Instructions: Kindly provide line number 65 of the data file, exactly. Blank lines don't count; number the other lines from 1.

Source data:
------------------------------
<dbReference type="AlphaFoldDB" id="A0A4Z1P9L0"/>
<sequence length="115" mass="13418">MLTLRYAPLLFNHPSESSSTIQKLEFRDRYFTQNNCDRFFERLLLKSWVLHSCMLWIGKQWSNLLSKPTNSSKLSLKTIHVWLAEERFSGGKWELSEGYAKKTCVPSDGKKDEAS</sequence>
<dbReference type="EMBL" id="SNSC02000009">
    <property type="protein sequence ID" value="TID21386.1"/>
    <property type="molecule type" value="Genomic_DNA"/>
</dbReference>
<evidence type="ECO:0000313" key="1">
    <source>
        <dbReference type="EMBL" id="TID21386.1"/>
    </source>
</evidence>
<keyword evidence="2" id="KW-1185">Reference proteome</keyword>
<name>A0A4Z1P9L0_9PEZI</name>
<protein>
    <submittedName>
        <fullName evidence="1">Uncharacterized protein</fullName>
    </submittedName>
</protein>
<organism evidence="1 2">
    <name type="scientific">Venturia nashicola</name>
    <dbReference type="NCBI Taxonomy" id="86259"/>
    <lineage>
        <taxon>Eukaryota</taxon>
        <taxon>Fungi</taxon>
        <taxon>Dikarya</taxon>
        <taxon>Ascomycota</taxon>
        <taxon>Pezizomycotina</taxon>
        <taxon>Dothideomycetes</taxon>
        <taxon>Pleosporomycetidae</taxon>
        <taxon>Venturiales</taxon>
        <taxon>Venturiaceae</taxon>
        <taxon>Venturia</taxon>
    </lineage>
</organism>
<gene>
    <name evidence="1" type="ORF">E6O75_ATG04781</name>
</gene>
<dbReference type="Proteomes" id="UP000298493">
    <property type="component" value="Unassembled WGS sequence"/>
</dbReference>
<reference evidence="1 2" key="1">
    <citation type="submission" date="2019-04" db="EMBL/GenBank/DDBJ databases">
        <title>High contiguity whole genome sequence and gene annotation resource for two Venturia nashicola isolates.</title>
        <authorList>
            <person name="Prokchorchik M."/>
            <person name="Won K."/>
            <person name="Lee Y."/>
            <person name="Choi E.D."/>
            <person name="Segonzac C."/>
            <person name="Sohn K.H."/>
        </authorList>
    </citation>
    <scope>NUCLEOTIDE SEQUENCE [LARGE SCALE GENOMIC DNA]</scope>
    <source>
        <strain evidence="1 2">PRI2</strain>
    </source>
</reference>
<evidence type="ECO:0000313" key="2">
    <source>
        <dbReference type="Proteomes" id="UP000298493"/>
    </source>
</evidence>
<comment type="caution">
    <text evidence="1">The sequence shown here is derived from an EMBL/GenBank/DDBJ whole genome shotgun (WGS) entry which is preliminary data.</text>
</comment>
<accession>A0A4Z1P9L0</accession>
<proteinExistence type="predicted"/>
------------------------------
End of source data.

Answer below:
</comment>